• A few aesthetic scratches can really lower the price of second hand products. As long as there aren’t too many and they don’t affect the actual sound, you can get some great bargains if you’re not worried about a few marks or scuffs. Just make sure there isn’t too many; this could mean the item hasn’t been very well looked after and other problems could pop up in the future.


  • Read reviews. It’s always a good idea to read reviews and get a general gist of the sound and quality the product your looking at offers. Don’t rely on them too heavily, however – you want your system to have a sound that appeals to YOU. You’re the one who’ll be listening to it, so as long as you’re happy, that’s all that matters.


Where to Look

Ebay is great for used stereo equipment, but sometimes the bargains are harder to find than you’d think. Also check out other selling sites such as gumtree or craigslist. Don’t forget to check out vinyl and stereo forums which sometimes include a classifieds section, as well as local newspaper classifieds and shops that sell second hand goods. Obviously, you’ll have more luck finding something you specifically want on sites like eBay, but look around, you might get lucky!


The Record Player Holy Trinity

Above, I’ve discussed a general guide to buying musical equipment second hand, so now I’ll go into more detail on each component you’ll need to complete your turntable setup. This is a guide for only one type of setup: a turntable, an amplifier and passive speakers. In case you don’t know, passive speakers use the amp as a power source, whereas other types, such as powered speakers, have their own power source. To keep things simple I’m only discussing a passive speaker set up. For more details of other setups, feel free to search around the web and Google away to your hearts content.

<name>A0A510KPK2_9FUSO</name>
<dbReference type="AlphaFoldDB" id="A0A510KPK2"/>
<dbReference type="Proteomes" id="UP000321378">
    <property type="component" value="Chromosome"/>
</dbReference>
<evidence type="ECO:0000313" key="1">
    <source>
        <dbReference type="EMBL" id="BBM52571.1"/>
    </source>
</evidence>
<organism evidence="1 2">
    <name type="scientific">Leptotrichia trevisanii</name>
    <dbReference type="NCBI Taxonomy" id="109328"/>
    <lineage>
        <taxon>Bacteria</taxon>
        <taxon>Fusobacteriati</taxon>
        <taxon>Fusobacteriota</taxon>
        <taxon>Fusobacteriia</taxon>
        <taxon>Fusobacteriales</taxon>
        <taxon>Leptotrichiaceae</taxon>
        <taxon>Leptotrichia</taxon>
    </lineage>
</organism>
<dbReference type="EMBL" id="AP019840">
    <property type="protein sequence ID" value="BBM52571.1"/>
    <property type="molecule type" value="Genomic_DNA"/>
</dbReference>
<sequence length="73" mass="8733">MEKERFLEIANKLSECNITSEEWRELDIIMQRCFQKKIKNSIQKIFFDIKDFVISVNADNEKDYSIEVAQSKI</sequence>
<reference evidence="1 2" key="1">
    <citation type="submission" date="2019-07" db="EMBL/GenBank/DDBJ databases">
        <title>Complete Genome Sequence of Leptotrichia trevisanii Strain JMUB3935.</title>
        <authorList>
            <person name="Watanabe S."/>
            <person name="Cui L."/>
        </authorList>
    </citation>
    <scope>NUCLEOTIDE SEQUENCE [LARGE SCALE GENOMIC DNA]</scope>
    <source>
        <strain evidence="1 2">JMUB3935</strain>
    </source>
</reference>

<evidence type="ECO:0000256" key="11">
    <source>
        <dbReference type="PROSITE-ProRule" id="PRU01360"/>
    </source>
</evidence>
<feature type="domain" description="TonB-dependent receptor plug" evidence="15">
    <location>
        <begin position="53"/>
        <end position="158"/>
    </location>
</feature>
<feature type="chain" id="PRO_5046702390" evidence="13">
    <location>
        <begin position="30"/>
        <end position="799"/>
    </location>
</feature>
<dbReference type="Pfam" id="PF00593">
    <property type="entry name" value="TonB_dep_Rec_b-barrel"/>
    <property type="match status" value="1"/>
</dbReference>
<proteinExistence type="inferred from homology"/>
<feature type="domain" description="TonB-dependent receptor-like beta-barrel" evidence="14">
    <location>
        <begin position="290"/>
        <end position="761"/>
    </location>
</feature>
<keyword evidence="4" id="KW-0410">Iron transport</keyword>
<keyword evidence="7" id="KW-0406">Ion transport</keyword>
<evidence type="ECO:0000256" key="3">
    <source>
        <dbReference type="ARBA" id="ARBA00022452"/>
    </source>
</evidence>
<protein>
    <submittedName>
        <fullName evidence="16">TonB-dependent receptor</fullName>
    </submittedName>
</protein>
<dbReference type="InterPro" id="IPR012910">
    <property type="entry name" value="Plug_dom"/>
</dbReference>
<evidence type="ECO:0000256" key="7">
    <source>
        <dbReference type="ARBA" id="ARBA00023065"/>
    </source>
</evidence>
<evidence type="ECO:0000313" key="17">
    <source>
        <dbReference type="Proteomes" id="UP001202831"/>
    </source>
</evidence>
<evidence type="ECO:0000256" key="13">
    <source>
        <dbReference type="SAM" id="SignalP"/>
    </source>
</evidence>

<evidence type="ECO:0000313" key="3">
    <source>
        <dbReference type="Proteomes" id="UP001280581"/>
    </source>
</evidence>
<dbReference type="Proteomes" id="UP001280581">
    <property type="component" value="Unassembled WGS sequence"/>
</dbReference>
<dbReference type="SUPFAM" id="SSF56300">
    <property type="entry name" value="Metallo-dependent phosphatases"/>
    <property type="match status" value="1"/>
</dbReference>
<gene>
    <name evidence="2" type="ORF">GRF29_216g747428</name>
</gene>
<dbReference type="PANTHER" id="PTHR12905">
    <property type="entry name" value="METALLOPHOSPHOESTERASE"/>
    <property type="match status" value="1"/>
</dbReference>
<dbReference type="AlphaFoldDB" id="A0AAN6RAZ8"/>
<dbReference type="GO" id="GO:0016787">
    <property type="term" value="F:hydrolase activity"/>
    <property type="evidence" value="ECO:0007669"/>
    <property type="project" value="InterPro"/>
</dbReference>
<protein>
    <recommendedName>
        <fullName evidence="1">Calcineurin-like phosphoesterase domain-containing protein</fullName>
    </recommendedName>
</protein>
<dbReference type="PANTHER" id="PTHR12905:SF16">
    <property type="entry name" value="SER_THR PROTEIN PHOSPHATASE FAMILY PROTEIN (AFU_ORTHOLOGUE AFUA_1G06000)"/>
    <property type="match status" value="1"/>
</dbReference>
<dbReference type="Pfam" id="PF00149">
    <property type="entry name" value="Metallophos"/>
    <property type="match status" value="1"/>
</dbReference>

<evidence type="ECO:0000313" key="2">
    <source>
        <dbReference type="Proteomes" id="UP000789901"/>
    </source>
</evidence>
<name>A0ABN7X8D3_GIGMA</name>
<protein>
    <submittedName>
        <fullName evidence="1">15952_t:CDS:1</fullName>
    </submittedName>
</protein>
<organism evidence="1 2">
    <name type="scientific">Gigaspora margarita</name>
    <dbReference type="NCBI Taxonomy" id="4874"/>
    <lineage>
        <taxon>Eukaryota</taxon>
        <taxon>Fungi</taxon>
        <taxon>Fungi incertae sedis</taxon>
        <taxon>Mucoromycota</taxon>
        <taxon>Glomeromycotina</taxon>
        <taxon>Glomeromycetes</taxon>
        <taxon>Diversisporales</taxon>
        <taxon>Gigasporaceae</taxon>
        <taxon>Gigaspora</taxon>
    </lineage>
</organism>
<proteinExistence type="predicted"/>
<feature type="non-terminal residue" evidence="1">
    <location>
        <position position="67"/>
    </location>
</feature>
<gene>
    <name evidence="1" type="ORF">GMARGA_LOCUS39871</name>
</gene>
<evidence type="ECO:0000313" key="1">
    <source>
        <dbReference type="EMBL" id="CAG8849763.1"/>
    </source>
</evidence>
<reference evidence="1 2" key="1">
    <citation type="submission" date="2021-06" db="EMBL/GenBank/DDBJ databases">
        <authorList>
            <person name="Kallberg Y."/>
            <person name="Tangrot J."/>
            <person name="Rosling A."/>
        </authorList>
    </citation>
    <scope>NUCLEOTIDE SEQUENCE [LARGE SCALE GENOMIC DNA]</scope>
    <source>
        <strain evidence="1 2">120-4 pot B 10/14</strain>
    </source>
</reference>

Record Player

When buying used, you can get some oldies but goodies out there. But, as with anything, the older it is, the more problems you may have with it. Here are the things to look out for with turntables:

  • Check the speed of the turntable. If songs sound faster or slower to your ears when playing music, they probably are. There are various tools you can use to check the speed, such as strobe discs or phone apps. For a phone app, type in ‘RPM calculator’ into the google play or iphone stores and a few free options should be there available to download. You can open the app and place your phone on a turntable as it’s spinning and it will tell you the speed. Strobe discs are a more low-tech option, being a piece of paper you can add to the turntable and use light to assess the speed. You can download your own strobe disc for free from this link.
  • Take it in for a service. Often it still works out much cheaper to buy second hand and get it serviced than to buy brand-new. Services can include general maintenance and part replacement and can be from as little as £50.


  • Often with used turntables, the cartridge will need changing, and this is a part that’s best to buy new. Check out forums and websites to decide which cartridge will suit your own turntable for the sound you want.